Manas National Park
In early 2007 I had the pleasure of going to the North Indian state of Assam. My primary focus was to get some decent shots of the Greater one-horned Rhino in the Kaziranga National Park, but I was advised to include a visit to a smaller park called Manas by the folks at Wildlife Trails.
Manas is a little gem of a park which sits at the foot of the Bhutan Himalayas. It was my first stop on my maiden India trip. Although I had read about the troubles in the 80’s and 90’s I saw no visible evidence of any unrest or malice towards tourists. However, the devastation of years of poaching had left its mark, and it’s only in the last ten years that the park is said to be making a comeback.
Rhino had been wiped out here during the Bodo insurgency, and at the time of my visit, the Manas authorities had a male and a female living in an outdoor enclosure with the hope of eventual release. It’s going to take a few years before they feel confident to let this species reclaim what was its natural range.
Even with the history of poaching, I still had wonderful encounters with good populations of Indian elephant and Asian Water Buffalo to keep me busy. The biggest thrill was my first and only elephant ride. Standing on the raised platform in the early morning mist and watching these silent grey ghosts swaying down the paths towards me was a magical Rudyard Kipling moment indeed. Sitting on the back of a big female elephant is a wondrous experience as you head into the park and silently move amongst the animals and myriad of bird species.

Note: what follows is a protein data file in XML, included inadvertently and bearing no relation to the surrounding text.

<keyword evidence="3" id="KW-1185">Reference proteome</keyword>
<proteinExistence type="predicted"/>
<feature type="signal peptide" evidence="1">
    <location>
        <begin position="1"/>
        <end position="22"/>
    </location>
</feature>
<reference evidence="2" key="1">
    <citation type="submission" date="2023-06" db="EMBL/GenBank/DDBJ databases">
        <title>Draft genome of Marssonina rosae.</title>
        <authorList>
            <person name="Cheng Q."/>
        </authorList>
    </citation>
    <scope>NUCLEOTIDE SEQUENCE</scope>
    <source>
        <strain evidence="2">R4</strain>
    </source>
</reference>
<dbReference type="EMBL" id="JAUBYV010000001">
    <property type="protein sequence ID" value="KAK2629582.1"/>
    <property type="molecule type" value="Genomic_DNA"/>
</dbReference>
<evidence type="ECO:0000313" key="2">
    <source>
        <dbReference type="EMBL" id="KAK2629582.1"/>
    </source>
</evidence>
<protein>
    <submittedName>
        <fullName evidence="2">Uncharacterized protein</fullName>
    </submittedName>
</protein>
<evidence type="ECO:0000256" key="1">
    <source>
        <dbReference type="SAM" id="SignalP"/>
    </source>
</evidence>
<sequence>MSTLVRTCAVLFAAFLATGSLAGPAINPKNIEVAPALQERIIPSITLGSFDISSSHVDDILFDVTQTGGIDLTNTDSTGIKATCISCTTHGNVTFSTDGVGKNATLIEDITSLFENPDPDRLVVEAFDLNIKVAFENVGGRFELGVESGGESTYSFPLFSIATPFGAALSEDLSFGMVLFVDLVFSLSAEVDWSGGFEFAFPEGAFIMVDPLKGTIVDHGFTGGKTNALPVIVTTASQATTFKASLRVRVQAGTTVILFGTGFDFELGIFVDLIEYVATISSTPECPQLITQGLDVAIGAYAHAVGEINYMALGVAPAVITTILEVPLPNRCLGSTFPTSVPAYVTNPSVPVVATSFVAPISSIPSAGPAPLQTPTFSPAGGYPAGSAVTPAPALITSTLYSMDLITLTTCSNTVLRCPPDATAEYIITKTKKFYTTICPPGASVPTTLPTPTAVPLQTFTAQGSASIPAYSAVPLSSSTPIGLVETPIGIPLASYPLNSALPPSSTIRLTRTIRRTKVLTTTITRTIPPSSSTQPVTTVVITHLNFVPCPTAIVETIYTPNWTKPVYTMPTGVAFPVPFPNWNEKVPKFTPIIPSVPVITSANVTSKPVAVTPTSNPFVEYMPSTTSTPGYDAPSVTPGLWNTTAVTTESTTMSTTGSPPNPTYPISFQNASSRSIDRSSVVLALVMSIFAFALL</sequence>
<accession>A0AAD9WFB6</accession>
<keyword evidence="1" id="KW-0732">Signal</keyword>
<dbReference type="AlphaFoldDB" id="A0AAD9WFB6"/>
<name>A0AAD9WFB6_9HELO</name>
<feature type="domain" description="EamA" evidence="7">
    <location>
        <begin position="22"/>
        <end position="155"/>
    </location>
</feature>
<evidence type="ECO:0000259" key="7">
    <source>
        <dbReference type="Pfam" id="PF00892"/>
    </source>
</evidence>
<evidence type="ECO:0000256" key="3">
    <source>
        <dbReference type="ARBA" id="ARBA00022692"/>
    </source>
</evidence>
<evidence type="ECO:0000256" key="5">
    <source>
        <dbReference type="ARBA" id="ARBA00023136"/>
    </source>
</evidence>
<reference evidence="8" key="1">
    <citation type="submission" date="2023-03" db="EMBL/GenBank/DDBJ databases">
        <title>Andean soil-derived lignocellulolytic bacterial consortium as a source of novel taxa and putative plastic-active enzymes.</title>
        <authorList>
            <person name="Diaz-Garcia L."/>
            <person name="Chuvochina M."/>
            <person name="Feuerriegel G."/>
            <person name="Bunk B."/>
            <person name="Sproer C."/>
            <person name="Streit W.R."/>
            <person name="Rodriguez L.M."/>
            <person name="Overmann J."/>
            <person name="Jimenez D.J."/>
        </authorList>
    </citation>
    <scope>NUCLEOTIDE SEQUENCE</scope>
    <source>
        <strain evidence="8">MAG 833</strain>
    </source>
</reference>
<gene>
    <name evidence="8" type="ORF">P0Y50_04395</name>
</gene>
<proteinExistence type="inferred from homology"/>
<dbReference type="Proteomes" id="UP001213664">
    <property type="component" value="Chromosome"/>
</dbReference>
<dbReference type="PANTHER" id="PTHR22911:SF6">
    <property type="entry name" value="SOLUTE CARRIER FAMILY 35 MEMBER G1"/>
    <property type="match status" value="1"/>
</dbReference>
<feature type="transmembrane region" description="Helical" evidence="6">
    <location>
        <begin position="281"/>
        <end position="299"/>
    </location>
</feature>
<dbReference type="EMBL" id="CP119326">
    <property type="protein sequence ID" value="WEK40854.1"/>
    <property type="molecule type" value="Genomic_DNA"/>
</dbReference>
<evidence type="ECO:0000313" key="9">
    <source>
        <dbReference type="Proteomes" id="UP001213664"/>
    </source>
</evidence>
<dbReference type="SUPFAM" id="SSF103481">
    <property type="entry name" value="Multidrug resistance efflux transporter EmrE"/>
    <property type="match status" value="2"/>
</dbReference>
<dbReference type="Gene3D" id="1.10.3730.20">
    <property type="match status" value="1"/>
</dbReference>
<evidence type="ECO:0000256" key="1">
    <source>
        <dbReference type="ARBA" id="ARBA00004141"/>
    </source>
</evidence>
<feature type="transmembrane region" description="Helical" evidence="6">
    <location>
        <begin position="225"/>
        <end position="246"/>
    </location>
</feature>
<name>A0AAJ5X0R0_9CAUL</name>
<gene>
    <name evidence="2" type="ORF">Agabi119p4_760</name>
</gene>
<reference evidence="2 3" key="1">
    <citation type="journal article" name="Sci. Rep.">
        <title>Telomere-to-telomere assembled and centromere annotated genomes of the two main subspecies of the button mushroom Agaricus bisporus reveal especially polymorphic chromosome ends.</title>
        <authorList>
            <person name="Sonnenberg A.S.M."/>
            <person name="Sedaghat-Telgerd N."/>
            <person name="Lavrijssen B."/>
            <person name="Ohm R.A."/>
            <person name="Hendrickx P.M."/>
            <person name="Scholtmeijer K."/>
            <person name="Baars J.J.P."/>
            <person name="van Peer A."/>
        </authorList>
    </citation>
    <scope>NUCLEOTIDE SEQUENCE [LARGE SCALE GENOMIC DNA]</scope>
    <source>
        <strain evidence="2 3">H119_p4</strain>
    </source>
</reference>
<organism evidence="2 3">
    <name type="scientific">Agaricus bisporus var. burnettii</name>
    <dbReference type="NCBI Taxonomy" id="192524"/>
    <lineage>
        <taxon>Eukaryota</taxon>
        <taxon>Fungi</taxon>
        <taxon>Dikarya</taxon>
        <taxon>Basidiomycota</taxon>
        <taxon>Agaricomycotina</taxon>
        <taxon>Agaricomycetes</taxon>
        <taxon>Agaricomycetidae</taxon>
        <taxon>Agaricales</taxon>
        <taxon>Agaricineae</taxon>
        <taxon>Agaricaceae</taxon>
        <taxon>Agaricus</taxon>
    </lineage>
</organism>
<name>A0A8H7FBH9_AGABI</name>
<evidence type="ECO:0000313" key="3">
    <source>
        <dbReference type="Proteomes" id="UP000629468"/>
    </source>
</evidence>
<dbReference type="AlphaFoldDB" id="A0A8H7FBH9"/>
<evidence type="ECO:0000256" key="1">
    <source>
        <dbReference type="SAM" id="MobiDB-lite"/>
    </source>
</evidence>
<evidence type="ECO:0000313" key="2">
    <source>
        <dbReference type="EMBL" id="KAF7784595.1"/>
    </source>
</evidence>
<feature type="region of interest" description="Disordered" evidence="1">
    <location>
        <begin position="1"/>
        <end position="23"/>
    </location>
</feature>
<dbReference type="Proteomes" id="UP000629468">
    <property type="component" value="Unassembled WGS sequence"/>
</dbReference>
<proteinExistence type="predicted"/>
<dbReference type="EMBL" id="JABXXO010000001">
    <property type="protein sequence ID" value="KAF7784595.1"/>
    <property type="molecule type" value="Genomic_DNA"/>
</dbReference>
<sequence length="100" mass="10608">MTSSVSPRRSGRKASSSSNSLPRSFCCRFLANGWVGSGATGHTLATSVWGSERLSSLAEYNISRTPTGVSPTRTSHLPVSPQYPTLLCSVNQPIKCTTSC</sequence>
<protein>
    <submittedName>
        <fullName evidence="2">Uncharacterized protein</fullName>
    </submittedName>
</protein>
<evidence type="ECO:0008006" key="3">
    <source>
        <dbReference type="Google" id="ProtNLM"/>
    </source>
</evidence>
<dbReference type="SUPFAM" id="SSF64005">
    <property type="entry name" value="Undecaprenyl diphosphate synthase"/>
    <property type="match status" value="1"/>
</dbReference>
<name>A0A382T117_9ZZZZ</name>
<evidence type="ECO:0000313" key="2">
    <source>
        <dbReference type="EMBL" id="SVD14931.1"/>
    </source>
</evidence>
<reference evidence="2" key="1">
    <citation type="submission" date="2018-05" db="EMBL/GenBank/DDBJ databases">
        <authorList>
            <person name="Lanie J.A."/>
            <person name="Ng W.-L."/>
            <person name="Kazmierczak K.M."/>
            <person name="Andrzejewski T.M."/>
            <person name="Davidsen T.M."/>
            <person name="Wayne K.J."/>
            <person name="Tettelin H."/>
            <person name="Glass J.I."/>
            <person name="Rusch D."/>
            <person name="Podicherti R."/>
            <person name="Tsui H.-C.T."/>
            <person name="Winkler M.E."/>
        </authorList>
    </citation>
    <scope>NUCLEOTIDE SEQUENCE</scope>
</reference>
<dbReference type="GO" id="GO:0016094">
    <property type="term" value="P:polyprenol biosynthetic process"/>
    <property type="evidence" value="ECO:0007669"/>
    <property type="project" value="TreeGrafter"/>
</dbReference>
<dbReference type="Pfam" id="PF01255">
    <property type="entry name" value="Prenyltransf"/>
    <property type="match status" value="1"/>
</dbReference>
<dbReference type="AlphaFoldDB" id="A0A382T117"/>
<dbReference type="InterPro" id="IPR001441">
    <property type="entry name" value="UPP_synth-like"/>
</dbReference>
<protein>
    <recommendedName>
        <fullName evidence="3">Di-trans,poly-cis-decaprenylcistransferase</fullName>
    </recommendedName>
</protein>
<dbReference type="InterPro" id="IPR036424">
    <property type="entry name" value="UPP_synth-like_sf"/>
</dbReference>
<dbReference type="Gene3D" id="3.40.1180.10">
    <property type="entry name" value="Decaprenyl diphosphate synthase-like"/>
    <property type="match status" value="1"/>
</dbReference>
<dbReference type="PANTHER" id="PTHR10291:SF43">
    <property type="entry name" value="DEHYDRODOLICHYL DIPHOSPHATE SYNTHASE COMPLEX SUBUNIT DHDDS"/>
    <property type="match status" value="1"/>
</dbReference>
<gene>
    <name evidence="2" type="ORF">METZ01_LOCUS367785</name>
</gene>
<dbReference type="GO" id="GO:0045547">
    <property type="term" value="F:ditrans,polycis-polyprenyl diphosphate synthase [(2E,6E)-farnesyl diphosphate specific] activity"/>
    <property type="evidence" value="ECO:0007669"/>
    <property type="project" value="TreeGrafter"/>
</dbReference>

P.S. I’ve never endorsed elephant rides of any kind for human entertainment. Only anti-poaching units which are now utilised in the Leuser ecosystem should make use of these type of working elephants
The accommodation was simple, clean and with a steady electrical current. Digital photography may have alleviated the need to lug hundreds of rolls of film around the planet with you, but now you need to carry cables and chargers and spend your time fretting about where the next power source is.
I had a really rewarding time in this quiet park and as the wildlife recovers and the tourists flood back in it will guarantee a tranquil place for future generations
Indian elephant, Asian Water Buffalo, Captive one horn Rhino, Gaur, Swamp deer, Hog deer. A variety of bird species.
Special thanks to the folks at Wildlife Trails
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